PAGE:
B. Biblical Evidences

Whereas liberationists begin with the Exodus event, realists begin with Genesis and John. Realists believe God created human beings for His divine purpose. We are His creation and are called to lead holy lives before Him and before our fellow man. Whereas liberationists focus on the prophets, especially Amos, and stress Jesus as being in the tradition of the prophets, realists see Jesus as the Son of God – fully human and fully divine. He is Creator, the supreme Lord of His workmanship and everything is subject to His commands. He demands obedience, as a matter for our own good. Disobedience brings judgement, now and eternally. No other standard exists except God’s Word, the sole yardstick of right and wrong. His law is the index of reality itself.

Realists believe that Jesus came to fulfill the law, not to abolish it. Consequently, the law of God is our standard for holiness and righteousness. Justice, mercy and faithfulness are impossible apart from God’s law. Necessarily, then, a just society is one based totally on God’s law.

Every civil authority has a responsibility to be God’s minister, administering the word of God in his sphere of authority. As God’s minister, a ruler at any level must do good and punish evildoers, adopting the standard of good and evil defined in the Holy Bible. To do less is to be unfaithful, just as a pastor would be unfaithful if he failed to apply God’s word to his congregation.

God’s total ownership is the basis for our limited ownership of property, as His stewards. Contrary to the liberationists, the private ownership of property is biblical. In fact, half of the Ten Commandments are prohibitions against theft: I must not rob my neighbour of his life, his wife, his property, his reputation, nor may I covet anything that belongs to him.

Loving my poor neighbour does not mean robbing my rich neighbour, as the CB report advocates. Whether intended or not, the CB report seems to encourage coveting and theft, in direct contradiction of God’s word. This does not suggest that the rich have no responsibility to help the poor, but does mean that the poor have a complementary responsibility not to steal from the rich.

The CB report’s so-called “preferential option for the poor, the afflicted and the oppressed” misses the purpose of the gospel message of salvation. There is no “preferential option” in the gospel of Jesus Christ. Jesus offers free salvation for all men and full salvation from all sin. We are commanded to follow peace with all men and holiness without which no man shall see the Lord. We are to take the whole Bible to the whole world – rich and poor alike. Heart to God and hand to man – that is our evangelistic and social mandate as Christian believers.

God’s wrath and judgement come against sin – whether it be found in a rich person or in a poor person. Covetness and theft, immorality and laziness are no respecter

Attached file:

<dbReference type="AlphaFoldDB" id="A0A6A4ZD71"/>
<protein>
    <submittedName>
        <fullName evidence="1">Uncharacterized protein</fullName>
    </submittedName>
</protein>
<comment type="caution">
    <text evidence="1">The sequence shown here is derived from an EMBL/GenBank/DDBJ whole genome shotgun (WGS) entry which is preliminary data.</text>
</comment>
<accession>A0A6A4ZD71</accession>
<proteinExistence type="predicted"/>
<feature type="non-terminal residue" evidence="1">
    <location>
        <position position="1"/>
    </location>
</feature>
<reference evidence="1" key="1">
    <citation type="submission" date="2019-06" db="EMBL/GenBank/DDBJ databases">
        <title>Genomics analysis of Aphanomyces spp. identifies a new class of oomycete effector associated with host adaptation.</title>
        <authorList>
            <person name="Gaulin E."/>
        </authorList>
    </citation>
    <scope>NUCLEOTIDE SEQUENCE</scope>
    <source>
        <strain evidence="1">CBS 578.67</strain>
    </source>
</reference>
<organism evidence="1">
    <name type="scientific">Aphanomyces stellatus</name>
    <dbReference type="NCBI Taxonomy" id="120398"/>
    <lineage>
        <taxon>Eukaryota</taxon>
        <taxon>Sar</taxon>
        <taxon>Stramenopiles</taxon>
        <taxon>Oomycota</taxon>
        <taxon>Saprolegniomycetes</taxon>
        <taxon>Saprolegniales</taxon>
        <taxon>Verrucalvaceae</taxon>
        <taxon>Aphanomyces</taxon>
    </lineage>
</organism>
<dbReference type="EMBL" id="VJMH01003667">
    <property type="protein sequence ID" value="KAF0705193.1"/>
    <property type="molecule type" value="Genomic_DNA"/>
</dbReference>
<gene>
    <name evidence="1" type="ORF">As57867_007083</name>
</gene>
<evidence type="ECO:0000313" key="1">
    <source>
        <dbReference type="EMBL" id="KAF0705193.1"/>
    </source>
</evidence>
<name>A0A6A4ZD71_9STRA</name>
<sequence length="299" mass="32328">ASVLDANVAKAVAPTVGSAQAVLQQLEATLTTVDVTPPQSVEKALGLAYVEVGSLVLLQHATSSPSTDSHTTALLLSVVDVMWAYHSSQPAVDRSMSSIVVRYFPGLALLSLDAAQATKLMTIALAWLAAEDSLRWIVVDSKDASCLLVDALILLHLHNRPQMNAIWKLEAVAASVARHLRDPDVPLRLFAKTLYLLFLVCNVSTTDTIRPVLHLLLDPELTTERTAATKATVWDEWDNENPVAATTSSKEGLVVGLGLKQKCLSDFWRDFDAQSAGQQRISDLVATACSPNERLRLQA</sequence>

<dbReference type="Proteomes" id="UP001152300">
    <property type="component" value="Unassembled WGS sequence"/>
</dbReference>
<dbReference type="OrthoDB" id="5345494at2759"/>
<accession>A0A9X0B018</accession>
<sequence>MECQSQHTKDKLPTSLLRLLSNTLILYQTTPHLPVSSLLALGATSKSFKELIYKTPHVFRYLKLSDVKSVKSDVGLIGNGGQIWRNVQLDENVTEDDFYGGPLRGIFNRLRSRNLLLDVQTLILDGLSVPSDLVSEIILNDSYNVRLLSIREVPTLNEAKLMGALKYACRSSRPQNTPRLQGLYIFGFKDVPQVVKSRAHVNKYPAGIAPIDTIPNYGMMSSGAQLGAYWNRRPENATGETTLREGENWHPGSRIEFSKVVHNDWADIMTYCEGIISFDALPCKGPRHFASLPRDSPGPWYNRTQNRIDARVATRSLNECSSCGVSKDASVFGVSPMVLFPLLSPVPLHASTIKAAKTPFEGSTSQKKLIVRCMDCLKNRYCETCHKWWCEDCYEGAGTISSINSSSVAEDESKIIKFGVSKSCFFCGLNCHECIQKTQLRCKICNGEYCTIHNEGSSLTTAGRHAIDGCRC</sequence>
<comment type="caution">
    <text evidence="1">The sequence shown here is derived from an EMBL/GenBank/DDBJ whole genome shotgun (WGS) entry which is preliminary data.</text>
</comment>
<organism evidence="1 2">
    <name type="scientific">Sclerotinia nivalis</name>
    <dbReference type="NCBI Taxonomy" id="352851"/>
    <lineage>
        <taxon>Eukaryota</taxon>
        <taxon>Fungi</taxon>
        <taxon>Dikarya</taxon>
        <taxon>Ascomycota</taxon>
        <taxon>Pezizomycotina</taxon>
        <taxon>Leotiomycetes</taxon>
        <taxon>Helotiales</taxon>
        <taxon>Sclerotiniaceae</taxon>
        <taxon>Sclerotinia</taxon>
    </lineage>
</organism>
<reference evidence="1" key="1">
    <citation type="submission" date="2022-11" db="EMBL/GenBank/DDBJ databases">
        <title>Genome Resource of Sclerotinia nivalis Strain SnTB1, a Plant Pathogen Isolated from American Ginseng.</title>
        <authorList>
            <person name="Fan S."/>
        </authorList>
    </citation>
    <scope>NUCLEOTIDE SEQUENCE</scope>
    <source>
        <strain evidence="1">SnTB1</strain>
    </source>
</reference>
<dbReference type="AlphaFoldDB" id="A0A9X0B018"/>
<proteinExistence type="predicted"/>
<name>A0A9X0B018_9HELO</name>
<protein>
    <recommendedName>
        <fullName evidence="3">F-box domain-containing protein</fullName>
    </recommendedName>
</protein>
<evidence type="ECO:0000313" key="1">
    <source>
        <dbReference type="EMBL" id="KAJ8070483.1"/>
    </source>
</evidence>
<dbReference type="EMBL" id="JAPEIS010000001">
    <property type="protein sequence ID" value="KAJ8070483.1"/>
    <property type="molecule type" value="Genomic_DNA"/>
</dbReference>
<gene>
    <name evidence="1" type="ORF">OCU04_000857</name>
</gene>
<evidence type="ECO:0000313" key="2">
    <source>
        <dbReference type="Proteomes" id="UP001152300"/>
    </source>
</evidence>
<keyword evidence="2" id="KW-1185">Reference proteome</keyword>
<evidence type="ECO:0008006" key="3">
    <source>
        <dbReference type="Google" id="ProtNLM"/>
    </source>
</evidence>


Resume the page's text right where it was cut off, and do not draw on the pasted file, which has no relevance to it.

of income class. Marx’s wrath and judgement comes against the rich, who are, according to Marx, ipso facto, oppressors. His interest is in setting one economic class up against another, since he advocates violent revolution. This is underscored by Marx’s belief in chaos as a key to history. Is this “the voice of Christ, the Lord of History, in our midst” to which the CB report refers?

C. Personal Response

The Wesleyan revival of eighteenth century England inspires me as an example of creative social service coming from an evangelistic zeal for lost souls. The abolition of slavery, the humanizing of the prison system, the reform of the penal code, the origin of many foreign missions, the emancipation of industrial England, and the rejection of revolutionary war and violence (as in the French Revolution) stand as lasting legacies to the power of biblical Christianity in action. John Wesley’s dictum to “Earn all you can, Save all you can, Give all you can” is the foundation for a biblically realistic approach to the solving our economic and social problems today.

This is not to suggest that socioeconomic structures in themselves are sacrosanct.  Where the structures are evil and cause distress, then they should be changed. But not by violent revolution as was the case in France, but when convinced Christians in positions of power act Christianly by changing the structures through legitimate means. By legitimate, I mean with due respect for lawfully constituted authority, but realizing that such authority itself is answerable to God. Violent social change, which is destructive never accomplishes good. One cannot do good by evil means. Witness the results in Marxist states, which have tried to follow this futile course of action.